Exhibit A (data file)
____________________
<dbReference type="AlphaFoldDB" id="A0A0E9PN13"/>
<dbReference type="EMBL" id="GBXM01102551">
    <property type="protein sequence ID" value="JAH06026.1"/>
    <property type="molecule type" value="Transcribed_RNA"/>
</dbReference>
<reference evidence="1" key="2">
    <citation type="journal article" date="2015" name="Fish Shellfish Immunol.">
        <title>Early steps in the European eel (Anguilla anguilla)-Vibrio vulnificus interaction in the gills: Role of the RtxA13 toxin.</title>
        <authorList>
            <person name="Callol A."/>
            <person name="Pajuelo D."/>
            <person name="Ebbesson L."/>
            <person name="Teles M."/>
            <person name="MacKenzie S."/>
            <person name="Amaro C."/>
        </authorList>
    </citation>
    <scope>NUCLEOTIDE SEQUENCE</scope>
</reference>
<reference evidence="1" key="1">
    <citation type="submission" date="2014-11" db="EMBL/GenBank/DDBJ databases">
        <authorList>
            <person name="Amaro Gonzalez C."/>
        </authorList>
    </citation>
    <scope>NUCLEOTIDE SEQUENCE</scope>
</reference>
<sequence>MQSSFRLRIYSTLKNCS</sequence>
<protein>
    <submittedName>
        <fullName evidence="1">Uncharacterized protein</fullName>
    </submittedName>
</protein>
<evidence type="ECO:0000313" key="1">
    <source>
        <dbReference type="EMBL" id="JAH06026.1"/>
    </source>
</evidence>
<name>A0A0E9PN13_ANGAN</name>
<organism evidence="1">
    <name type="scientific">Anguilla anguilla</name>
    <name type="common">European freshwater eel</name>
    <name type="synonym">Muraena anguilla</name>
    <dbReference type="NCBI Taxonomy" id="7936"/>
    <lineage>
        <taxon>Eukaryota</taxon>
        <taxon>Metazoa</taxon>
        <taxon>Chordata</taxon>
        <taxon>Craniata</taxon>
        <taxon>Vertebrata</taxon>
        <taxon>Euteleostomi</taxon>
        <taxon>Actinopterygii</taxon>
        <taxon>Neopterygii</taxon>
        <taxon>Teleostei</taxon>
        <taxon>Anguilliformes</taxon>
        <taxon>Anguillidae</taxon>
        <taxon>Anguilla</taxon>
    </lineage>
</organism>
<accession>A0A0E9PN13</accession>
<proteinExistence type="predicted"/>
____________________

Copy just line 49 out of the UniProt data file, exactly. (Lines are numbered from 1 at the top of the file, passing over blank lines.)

        <taxon>Craniata</taxon>